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Neurosurg Clin N Am. 1990 Jul;1(3):653-85.

Syringomyelia.

Author information

1
Midland Centre for Neurosurgery and Neurology, Warley, West Midlands, United Kingdom.

Abstract

Fluid cavities extending beyond several segments within the spinal cord comprise a pathologic entity that is not a disease, but a condition with many possible causes. Hindbrain herniation with or without associated arachnoid thickening is the most common cause, followed by spinal arachnoiditis, especially with paraplegia and also intraspinal tumors. The presentation may be variable, particularly in the hindbrain-related cases, and the final clinical picture is convergent because the pattern of destruction of the cord is determined by planes of weaknesses. It is almost always a surgical condition. The destructive forces are those of fluid cutting into the tissues, and expeditious and careful surgery is often successful, particularly if practiced early. The surgery should be planned to deal with raised CSF pressure and hydrocephalus, then the likely filling mechanism. Suck, the development of pressure differences acting over several seconds and deforming parts of the neuraxis such as a HBH, may provide a filling mechanism. Slosh, the impulsive rapid movement of CSF within the syrinx, both upward and downward, provides a continuing destructive force and may also be partly responsible for filling. Drainage of the syrinx may be a useful supplementary procedure and is conveniently combined with operation on the nonhindbrain-related cases. Drainage in these cases should not usually be at the widest part of the syrinx, tempting though that may be, but should be combined, where possible, with an attempt to correct the filling mechanism present at the site of the pathology. The ideas in this article are simple, but the surgical management of the various problems is not easy. The syringomyelic cord is fragile, neurologic losses are likely to be permanent, as are orthopedic problems such as Charcot's joints and kyphoscoliosis. Future management problems will include cases in which HBH or syringomyelia comes to light as an unexpected finding on MRI. If neurologic deficits are allowed to develop, they are likely to be irreversible and permanently affect the patients.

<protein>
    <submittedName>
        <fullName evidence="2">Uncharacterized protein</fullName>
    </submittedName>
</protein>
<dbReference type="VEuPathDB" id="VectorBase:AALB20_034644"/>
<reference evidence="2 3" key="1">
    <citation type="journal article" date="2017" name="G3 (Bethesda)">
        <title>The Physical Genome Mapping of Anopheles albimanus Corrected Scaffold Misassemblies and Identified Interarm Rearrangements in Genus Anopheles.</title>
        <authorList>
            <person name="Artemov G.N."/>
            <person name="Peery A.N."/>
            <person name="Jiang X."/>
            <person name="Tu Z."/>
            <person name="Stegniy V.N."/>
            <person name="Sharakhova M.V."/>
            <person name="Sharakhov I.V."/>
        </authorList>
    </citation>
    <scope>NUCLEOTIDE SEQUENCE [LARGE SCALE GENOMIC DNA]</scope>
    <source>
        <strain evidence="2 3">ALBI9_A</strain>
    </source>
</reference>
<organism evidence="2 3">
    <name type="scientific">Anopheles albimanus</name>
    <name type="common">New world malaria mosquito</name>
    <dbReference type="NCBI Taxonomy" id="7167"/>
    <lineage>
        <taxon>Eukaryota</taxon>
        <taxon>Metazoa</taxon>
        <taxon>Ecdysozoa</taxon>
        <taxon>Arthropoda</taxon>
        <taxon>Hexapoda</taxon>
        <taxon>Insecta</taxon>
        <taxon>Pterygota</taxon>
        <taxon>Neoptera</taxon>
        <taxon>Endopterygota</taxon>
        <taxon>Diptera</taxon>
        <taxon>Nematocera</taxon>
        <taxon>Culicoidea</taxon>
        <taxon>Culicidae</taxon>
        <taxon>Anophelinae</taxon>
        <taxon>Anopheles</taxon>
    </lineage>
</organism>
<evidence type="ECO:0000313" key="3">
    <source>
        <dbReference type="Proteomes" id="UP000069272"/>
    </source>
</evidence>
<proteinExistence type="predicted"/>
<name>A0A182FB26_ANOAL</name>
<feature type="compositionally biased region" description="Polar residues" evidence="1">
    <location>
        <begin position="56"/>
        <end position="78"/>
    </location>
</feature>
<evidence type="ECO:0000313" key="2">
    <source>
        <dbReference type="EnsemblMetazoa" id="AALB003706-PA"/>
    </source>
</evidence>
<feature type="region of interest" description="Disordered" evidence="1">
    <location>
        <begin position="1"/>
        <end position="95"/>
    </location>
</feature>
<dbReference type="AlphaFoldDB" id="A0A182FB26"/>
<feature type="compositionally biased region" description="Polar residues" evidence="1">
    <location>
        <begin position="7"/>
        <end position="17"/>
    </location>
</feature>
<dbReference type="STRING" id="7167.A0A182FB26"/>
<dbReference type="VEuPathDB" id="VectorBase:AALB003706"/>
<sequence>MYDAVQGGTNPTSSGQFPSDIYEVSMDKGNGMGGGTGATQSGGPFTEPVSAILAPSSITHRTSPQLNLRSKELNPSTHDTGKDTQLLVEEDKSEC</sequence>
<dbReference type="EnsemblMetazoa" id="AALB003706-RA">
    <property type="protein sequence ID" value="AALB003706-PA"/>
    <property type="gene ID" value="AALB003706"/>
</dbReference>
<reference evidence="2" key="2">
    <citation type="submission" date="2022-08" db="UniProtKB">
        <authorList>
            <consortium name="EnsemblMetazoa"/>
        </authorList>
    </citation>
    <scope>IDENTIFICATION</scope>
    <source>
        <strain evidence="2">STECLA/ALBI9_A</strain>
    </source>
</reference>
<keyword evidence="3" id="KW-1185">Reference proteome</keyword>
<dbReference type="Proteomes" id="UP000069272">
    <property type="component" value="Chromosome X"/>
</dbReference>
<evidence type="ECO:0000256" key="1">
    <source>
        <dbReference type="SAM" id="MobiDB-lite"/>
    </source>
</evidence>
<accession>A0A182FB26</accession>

PMID:
2136163
[Indexed for MEDLINE]

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